The Trade-And-Aid Myth

G8 nations talk as if the pairing of free trade and aid is the
key to economic salvation for every country struggling with the
realities of poverty. But providing aid, relieving debt, and
increasing developing countries’ access to privileged markets are
not the answers to lessening economic hardship,

Dani Rodrik argues on
. As the cases of
Vietnam and Mexico demonstrate, it’s internal policies that do the
most to boost economies.

Vietnam hasn’t received any economic favors from the West. It
couldn’t borrow from the International Monetary Fund or the World
Bank. And though the United States lifted its embargo on the
country in 1994, Vietnam still isn’t part of the World Trade
Organization. Mexico, on the other hand, has fostered close
economic ties with the United States in the form of the North
American Free Trade Agreement, US investment, and the ability for
Mexican citizens to work across the border. While the economy of
Vietnam grew annually at 5.6 percent per capita between its 1988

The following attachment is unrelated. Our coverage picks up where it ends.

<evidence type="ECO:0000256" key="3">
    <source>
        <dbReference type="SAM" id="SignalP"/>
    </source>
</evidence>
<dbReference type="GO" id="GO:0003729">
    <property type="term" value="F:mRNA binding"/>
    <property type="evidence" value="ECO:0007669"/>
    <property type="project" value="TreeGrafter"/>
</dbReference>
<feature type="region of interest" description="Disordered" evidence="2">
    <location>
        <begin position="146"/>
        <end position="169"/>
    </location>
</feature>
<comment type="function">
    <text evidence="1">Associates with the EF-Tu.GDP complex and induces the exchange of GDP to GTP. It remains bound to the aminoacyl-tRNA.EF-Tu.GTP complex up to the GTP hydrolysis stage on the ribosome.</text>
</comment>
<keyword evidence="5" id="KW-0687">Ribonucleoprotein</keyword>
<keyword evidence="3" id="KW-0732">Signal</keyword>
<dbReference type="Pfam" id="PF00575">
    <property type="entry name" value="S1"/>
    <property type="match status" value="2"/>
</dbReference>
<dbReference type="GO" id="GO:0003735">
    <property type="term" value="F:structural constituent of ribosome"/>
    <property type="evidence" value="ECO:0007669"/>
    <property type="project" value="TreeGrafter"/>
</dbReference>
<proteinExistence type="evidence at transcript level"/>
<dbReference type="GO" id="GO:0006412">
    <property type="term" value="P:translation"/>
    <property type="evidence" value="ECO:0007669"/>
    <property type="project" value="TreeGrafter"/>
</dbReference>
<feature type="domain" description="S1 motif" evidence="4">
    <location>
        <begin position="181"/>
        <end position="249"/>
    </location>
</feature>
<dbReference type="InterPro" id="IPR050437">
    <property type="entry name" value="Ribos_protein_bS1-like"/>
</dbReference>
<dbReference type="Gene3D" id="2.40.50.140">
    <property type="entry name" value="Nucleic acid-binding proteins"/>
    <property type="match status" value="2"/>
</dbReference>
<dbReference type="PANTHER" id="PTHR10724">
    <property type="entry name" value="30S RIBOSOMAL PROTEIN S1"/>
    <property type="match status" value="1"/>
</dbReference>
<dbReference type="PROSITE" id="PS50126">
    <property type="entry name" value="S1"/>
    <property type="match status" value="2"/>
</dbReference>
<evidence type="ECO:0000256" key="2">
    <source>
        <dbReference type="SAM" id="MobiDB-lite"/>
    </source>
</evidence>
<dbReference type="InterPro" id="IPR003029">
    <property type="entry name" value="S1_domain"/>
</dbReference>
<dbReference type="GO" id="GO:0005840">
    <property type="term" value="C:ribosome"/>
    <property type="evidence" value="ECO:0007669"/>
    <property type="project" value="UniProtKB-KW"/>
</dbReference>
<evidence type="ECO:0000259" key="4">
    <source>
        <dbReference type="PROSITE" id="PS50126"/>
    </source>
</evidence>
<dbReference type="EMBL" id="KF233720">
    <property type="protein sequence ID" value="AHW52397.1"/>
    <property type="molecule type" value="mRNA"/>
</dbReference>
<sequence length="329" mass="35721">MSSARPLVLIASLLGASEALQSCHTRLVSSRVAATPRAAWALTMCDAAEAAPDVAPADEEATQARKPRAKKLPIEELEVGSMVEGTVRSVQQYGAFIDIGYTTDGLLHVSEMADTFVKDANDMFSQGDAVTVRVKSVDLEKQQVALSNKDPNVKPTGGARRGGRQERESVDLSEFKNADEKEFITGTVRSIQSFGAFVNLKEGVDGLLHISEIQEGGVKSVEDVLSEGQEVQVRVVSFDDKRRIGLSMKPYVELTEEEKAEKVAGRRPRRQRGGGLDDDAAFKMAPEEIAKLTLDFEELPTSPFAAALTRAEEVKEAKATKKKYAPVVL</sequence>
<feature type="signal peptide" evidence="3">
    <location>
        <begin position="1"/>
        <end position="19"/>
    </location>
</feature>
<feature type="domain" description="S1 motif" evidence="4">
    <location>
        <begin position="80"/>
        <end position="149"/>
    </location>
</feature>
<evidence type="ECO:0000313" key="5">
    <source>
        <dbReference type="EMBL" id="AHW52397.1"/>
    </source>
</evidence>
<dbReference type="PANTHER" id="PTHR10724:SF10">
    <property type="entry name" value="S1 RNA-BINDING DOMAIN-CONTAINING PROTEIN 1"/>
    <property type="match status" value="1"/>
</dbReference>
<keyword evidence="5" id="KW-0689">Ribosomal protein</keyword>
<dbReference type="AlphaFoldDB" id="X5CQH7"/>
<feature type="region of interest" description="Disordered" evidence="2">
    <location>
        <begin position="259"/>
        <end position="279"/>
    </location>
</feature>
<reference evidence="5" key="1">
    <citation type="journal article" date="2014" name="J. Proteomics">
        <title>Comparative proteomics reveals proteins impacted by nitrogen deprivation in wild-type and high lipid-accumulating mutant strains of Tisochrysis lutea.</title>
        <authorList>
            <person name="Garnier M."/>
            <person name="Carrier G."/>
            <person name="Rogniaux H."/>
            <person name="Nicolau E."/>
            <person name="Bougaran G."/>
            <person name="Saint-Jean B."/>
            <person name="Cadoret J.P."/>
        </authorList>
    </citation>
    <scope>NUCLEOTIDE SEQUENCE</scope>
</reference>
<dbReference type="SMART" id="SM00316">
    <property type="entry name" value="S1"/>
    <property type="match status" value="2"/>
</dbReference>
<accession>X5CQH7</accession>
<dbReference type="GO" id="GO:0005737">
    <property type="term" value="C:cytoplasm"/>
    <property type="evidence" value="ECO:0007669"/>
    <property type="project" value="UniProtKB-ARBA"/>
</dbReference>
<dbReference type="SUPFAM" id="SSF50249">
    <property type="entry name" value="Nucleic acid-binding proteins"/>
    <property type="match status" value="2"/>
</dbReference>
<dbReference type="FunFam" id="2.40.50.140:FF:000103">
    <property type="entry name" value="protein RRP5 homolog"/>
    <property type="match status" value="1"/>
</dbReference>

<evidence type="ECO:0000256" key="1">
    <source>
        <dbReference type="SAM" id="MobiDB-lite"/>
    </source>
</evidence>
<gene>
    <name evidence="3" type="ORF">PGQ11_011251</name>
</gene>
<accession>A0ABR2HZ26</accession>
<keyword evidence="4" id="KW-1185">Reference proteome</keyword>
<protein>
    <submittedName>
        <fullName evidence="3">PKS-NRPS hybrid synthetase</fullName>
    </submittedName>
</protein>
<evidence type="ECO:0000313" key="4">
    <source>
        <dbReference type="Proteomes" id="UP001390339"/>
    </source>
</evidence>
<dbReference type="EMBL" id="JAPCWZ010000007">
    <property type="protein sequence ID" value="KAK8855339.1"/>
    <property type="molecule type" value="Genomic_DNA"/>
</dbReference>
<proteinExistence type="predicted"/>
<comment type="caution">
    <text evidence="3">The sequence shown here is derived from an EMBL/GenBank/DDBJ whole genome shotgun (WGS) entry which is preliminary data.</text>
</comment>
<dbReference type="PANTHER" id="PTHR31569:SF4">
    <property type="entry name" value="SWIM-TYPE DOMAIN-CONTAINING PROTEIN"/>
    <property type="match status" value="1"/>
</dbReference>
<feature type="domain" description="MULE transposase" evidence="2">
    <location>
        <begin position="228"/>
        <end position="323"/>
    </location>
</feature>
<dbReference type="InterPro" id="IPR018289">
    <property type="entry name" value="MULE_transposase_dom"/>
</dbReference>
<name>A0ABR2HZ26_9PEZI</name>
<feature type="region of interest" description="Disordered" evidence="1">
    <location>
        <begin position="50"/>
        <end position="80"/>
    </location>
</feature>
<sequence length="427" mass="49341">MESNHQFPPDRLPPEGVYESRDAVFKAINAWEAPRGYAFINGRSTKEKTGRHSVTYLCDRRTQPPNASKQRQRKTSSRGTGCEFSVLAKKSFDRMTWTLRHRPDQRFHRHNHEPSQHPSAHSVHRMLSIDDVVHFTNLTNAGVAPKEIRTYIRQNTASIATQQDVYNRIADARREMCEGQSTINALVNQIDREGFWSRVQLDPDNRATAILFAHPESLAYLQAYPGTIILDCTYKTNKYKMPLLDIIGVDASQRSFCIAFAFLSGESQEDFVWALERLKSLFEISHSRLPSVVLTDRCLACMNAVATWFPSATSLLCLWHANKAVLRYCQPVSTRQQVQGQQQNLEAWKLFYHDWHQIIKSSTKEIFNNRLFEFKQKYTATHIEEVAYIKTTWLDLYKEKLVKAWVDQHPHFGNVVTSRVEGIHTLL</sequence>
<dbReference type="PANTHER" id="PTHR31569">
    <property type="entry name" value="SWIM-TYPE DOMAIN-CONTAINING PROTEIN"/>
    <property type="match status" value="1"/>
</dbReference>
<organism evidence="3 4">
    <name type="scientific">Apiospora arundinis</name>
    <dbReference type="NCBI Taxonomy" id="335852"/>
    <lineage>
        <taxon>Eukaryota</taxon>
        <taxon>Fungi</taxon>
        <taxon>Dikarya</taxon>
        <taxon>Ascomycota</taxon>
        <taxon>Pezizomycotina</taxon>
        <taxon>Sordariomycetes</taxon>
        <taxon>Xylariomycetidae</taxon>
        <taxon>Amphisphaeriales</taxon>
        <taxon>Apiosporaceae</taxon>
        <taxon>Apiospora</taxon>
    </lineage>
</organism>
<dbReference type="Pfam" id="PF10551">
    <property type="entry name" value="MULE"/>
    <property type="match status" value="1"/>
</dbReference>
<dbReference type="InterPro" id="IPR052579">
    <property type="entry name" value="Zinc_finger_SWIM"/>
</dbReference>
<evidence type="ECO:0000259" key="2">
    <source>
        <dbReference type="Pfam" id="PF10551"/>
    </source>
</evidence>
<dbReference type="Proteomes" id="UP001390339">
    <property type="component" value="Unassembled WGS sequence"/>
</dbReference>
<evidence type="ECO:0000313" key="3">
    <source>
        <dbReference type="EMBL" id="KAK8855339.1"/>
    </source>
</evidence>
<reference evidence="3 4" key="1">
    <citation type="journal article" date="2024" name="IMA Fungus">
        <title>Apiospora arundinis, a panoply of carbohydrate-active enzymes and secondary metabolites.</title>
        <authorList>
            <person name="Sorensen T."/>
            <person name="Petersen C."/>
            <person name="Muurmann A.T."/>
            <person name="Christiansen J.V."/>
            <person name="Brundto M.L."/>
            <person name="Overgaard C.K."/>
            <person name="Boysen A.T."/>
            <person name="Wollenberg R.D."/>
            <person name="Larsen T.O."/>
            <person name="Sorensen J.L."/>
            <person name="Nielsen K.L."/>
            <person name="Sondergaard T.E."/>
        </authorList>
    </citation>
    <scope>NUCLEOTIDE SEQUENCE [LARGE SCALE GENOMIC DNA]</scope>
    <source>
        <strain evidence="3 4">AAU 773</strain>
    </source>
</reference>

reforms and 1995 (and has grown 4.5 percent annually since then),
Mexico’s economy has inched along with a growth rate of 1 percent
per capita since signing NAFTA in 1992.

A broader global trend illustrates that, as with Vietnam and
Mexico, the countries that institute strong economic development
programs internally succeed in improving economic growth and
alleviating poverty. South Korea, China, and India all pulled their
economies up by their bootstraps, according to Rodrik, and all
three have flourishing economies today.

Rather than continuing to focus on opening market access to
cultivate trade and providing aid to developing countries, the
economically powerful should, Rodrik claims, work at making it
easier for individual nations to improve their own economic
development policies. He urges rich countries to help this process
by sharing financial information, expanding the ability for
citizens of developing nations to work abroad, and loosening WTO
Rose Miller

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The Trade-And-Aid Myth

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